Jury Clears Former BART Officer of Civil Rights Violations, Part II

Posted on Wednesday, October 01, 2014 at 12:00AM

Rains Lucia Stern, PC

For Part I of this article, please see the September 2014 issue of the PORAC Law Enforcement News.

The Federal Civil Rights Actions (Continued)

     Second issue: Did former BART Police Officer Johannes Mehserle “intend to harm” Oscar Grant III on January 1, 2009? The jury found that there was absolutely no evidence presented by the plaintiff to establish that Mehserle had acted “maliciously, sadistically, and with a purpose to harm or punish” Grant when he shot him on January 1, 2009. The evidence that was introduced through a number of witnesses established that Mehserle had repeatedly trained to draw and fire his Sig Sauer P226 DAK model pistol from the Safariland ALS holster thousands of times to develop “muscle memory.” In contrast, just three weeks prior to this incident, Mehserle had been trained at BART to use the X26 Taser. That training had involved an eight-hour course (much of it academic and presented through PowerPoint) and the drawing of the Taser from a holster in a classroom approximately 10 times from several different holster configurations. After that, Mehserle, like other BART officers, was allowed to carry the Taser in several holster configurations that were almost always different, because BART officers were not assigned a Taser but instead had to find whatever Taser and holster configuration was available at the beginning of their shifts.
     We called Sergeant Paul Garcia, the BART firearms instructor, to testify about the purpose of repetitive training in the drawing of firearms. Sergeant Garcia demonstrated the way in which an officer draws a firearm from the Safariland ALS holster Mehserle wore on January 1, 2009 (thumb movements downward, forward and directly back), versus the drawing of a Taser from its holster (thumb movements inward, and then forward). Through this testimony, we primed the jury for what the video showed in this case.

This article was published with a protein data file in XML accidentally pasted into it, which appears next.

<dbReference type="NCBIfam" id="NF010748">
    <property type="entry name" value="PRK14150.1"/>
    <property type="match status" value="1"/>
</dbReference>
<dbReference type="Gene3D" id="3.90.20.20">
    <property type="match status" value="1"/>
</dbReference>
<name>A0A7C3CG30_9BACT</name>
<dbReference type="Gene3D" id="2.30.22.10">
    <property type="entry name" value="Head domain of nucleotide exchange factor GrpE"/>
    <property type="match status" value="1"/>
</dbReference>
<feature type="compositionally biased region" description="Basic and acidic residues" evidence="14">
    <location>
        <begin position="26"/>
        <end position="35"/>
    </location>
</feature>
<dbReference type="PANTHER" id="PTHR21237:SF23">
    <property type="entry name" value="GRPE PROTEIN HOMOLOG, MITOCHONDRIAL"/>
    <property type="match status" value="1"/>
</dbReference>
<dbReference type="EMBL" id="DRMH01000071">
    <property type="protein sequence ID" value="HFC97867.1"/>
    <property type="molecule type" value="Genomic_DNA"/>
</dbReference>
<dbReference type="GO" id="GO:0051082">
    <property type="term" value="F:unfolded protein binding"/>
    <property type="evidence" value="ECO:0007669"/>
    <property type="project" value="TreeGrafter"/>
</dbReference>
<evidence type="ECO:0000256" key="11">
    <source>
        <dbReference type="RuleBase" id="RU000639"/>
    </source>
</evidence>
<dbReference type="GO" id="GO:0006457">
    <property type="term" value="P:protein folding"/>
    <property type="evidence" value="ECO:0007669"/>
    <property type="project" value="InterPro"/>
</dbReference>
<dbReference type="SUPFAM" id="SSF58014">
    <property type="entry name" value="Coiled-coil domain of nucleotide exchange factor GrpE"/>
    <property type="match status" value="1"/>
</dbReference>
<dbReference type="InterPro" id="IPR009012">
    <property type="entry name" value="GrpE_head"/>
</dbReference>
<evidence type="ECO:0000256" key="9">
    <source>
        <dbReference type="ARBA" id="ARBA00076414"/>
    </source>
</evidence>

While Mehserle was on his knees, he announced his intention to tase Grant, and reached with his right hand for the firearm in his ALS holster. However, Mehserle was unable to get the firearm out of its holster because the video showed him pushing inward with his right thumb, ostensibly to push the inside snap of a Taser holster. After increasing physical force to try to get the gun out of the holster, the gun actually came out from the right side of Mehserle’s leg due to the amount of force he exerted. The video showed him finally getting the gun out of its holster after pulling on it three times, and starting to stand in order to create distance. The BART firearms instructor testified that if Mehserle intended to shoot Grant, there was no reason for him to stand up at the time.
     Sergeant Garcia also testified that since the P226 DAK model pistol did not have a safety or de-cocker on the slide of the weapon, there was no reason for Mehserle’s thumb to move in an upward direction on the slide of the weapon just before firing it. Yet, from one of the six different videos taken of the incident, as soon as the weapon was removed from its holster, Mehserle’s right thumb moved forward on the slide of the weapon, identical to the demonstration provided to the jurors of the way an officer activates the selector switch on an X26 Taser.